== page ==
A new-look City Council resurrected the restrictions on expansion in February 2018, leading to a lawsuit from the detention center’s private operator, GEO Group. Two years later, Gov. Jay Inslee signed a bill that excluded privately run detention centers, by definition, from being considered essential public facilities.

For more than four years, the city of Puyallup had been embroiled in a fight with a nonprofit over restrictions on siting day-use centers and overnight shelters for people experiencing homelessness.

The nonprofit, Homeward Bound, which owns the Puyallup-based homeless resource center New Hope, had argued that day-use centers and overnight shelters should be considered essential public facilities and that a 2018 city ordinance limiting where they could be sited had violated the Growth Management Act.

The Washington State Court of Appeals, Division II, sided against Homeward Bound in September — in part, on a technicality. The appellate court decision also raised important points as it relates to the state law.

Even if day-use centers and overnight shelters had been essential public facilities, the court determined, the city had not precluded their siting because the city’s municipal code set aside nearly 200 acres in Puyallup for those uses. Any project would be subjected to discretionary city approval through a necessary conditional-use permit.

“The permitting and application requirements may make siting such facilities more costly, but not impracticable,” the court’s decision stated.

The appellate court also cited a previous case involving the city of Des Moines, when a third runway was being added to Sea-Tac. The state’s Court of Appeals, Division I, concluded that the city’s permitting and mitigation requirements — although raising the cost of the project — did not make it impossible for the runway to be built.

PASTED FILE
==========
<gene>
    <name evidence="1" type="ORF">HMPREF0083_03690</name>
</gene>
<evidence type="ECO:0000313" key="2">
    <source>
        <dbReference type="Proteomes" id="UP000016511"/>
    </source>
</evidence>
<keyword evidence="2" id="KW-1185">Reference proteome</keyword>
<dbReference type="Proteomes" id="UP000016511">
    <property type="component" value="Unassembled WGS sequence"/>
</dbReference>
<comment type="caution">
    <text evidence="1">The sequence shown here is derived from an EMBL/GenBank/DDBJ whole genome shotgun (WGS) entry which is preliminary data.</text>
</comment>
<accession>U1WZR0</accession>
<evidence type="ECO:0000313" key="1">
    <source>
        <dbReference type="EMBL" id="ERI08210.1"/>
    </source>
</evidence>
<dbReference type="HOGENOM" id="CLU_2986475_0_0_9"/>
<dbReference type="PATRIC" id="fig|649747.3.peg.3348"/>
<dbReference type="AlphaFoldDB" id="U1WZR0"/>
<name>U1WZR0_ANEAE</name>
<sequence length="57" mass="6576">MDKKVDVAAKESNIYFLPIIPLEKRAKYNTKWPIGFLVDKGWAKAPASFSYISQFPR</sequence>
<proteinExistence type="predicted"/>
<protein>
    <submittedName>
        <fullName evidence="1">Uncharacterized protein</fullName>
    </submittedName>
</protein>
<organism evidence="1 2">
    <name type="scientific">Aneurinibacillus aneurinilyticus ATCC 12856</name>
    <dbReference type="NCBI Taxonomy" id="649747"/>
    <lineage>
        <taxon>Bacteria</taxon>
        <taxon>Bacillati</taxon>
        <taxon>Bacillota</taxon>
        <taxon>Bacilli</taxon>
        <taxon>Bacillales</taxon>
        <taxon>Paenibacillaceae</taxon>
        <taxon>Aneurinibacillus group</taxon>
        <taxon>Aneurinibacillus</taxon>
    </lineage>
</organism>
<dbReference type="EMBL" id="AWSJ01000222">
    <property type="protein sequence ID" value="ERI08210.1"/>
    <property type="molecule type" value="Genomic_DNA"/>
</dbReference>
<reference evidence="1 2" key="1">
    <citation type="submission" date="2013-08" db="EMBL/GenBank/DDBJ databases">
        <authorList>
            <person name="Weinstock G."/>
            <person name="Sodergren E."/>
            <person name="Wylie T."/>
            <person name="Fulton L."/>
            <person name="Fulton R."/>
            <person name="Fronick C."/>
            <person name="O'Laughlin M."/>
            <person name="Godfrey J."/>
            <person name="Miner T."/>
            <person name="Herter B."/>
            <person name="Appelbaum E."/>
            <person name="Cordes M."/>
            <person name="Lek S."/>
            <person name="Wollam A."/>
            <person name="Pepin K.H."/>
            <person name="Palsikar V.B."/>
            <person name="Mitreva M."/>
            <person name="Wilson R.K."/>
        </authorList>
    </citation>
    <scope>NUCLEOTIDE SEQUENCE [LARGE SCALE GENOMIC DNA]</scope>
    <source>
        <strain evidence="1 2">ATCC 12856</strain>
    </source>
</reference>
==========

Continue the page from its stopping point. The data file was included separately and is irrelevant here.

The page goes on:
In short, local governments do appear to retain some share of control.

In June 2020, Lakewood assistant city manager Dave Bugher noted as much, while city leaders raised questions about a planned new Western State Hospital campus. They acknowledged they could not stop its development because it was an essential public facility.

“Under the Growth Management Act, we can’t say no. However, we can definitely address mitigation measures — clarification on parking, addressing tree removal, compliance with the state’s new energy codes for construction of these types of institutional buildings, and potential road improvements,” Bugher said at the time.

Inslee’s proposed state budget last month included $900 million for funding the project’s construction.

Dammeier, a former Washington legislator in the Senate and House, said he is moving forward with an understanding that the county’s airport future is in the state’s hands. But he said the county is prepared to use any leverage it might have, whether it be through permitting or challenging a local siting of an airport through the courts, as he suspected other groups and residents might do.

A willing airport sponsor would also be necessary to be the lead agency in developing any project. Typically a sponsor is a local government, according to people interviewed for this story. In theory, the county could wield power by refusing to take on that role.

“We would use every tool available to us to protect the people in Pierce County,” Dammeier said.